Adam and Joan clamber into his father's truck. Adam: "Ready?" Joan: "Yeah." They kiss briefly and Adam dons his sunglasses before taking off. Joan looks slightly nervous.
After the commercial, everyone's emerging from the concert venue. Joan comes out exulting, "I actually moshed! Me!" Adam agrees it was incredible. Joan says she's hoarse from all the screaming: "I'm gonna have to tell my mom I got a cold or something." Adam: "Your mom?" Adam's just finding out now that Joan lied to come along. I don't really find it believable that she wouldn't have said something before this. It's not like it's their first date, or Adam doesn't know what her parents are like. Joan goes on about how she had to lie because her mother doesn't trust her: "This is her problem. I mean, can you imagine if we'd missed this?" Adam wonders where Helen thinks Joan is. Joan tells him. Adam looks weary. Joan insists Helen will never find out: "Grace is cool. You're upset " Adam says he's not, and confesses he told his dad he was working all night. Aw. It's just like "The Gift of the Magi." Except not. They laugh about that. He told his father he needed the truck to haul some equipment: "He was getting nervous about us sleeping in the parking lot, and I couldn't make him understand, so " Joan giggles some more and leans over to kiss Adam.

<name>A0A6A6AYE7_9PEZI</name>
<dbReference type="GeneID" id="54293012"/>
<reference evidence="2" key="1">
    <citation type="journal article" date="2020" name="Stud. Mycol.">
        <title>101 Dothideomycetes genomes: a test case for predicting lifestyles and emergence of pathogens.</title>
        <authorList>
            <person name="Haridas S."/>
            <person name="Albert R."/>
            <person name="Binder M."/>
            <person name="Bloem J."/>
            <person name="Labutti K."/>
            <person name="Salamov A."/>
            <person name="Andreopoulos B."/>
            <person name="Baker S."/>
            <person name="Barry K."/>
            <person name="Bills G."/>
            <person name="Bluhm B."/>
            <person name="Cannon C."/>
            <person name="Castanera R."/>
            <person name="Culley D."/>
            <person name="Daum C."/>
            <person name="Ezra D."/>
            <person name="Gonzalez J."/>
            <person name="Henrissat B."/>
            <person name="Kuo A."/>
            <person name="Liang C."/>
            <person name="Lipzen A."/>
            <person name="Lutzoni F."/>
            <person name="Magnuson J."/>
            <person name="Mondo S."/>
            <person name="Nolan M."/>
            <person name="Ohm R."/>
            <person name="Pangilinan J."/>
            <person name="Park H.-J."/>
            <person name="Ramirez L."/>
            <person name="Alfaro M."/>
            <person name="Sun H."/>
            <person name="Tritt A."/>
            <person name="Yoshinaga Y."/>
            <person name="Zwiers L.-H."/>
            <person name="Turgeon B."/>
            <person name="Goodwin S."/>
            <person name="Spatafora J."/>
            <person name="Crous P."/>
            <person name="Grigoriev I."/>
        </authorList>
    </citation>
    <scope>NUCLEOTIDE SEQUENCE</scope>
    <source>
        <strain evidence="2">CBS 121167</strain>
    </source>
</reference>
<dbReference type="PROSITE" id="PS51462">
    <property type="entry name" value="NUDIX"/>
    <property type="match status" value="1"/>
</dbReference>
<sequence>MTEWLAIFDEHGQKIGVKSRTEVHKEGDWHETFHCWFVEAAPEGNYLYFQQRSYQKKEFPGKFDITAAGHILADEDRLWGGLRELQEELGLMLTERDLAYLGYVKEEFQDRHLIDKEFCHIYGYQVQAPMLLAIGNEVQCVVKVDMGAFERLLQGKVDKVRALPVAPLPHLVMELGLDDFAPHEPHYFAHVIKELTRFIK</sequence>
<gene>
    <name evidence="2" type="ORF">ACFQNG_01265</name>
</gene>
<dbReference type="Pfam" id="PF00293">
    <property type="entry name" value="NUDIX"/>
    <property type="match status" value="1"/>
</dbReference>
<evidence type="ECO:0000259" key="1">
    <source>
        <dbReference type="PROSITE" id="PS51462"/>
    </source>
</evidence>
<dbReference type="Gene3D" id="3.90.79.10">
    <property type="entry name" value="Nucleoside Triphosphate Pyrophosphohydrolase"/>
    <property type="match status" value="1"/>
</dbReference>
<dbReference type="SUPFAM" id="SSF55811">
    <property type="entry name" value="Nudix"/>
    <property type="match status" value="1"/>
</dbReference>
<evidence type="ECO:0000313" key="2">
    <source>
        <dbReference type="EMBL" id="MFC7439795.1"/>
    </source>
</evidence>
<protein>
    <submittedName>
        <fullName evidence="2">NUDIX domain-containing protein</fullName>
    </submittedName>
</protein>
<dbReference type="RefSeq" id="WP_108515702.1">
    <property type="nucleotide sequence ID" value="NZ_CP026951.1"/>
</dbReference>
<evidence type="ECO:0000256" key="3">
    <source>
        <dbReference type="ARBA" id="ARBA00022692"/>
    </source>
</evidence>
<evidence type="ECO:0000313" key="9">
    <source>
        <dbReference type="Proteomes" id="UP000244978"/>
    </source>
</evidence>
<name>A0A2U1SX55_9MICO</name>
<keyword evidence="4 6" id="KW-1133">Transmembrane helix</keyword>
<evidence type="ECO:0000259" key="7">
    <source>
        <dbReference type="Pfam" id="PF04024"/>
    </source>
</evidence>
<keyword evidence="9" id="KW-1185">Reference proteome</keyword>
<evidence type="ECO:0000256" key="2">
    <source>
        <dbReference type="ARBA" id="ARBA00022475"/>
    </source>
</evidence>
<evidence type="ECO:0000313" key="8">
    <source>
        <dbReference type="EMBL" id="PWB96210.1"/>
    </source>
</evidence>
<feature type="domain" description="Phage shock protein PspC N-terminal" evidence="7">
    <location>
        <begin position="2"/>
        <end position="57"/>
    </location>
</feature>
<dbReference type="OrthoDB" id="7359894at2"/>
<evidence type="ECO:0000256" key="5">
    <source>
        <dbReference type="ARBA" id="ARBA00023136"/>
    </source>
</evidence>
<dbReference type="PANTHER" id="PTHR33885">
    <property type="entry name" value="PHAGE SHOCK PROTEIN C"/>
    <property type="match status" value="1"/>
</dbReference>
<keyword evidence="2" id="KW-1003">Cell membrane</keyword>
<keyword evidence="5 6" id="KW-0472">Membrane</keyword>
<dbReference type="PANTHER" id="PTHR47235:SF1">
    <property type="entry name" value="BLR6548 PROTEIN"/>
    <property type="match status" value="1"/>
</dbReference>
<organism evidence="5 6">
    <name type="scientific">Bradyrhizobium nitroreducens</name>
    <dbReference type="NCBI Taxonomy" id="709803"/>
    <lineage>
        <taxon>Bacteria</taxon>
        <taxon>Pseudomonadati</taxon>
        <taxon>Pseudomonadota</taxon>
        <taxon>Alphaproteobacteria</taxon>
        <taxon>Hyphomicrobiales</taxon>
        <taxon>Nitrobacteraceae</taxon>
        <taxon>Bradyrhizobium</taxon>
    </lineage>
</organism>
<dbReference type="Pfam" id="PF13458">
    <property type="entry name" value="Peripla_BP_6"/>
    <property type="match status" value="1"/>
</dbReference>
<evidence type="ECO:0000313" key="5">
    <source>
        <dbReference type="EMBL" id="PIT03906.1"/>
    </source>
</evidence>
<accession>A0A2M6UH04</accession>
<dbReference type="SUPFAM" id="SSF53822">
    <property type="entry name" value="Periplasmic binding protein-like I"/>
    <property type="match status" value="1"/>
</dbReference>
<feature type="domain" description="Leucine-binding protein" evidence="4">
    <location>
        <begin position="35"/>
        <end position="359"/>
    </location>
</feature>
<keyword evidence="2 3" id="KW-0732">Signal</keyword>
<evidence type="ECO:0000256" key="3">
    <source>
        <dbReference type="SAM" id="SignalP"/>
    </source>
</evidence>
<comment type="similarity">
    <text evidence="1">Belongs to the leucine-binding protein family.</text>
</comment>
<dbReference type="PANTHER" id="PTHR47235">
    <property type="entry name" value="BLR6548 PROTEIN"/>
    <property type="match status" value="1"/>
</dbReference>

Some guy starts yelling about festival t-shirts (and some damn ugly shirts they are, too; a bad design on a light blue shirt) and Joan walks over to ask how much they are. Good idea. Maybe Helen will find the t-shirt. Frink: "Probably, since Joan's not allowed to do laundry." They are a shocking thirty bucks, considering I could design a better shirt in my sleep. Joan: "Thirty bucks? You guys are thieves." Adam's just conveniently disappeared, which is good, considering we're about to find out this guy is God: "You want something to remember tonight, don't you, Joan?" She does, and requests the "disciple's discount." T-Shirt God throws in a sticker for free. Joan hands over her money: "If this is about me lying to my mom, I'm sorry really but if I'm making my own decisions, I had to do it." T-Shirt God agrees, "You gotta do what you gotta do." Joan says she's sorry if she upset her, but she's seventeen: "You know, that's half of a really old person." Thirty-five-year-old Professor Frink: "Ow." Tell me about it. T-Shirt God says, "Separating is never easy." Joan says Helen has to accept her independence: "That's how you made us, right?" T-Shirt God: "Just remember: being independent doesn't mean being alone." He goes back to hawking T-shirts.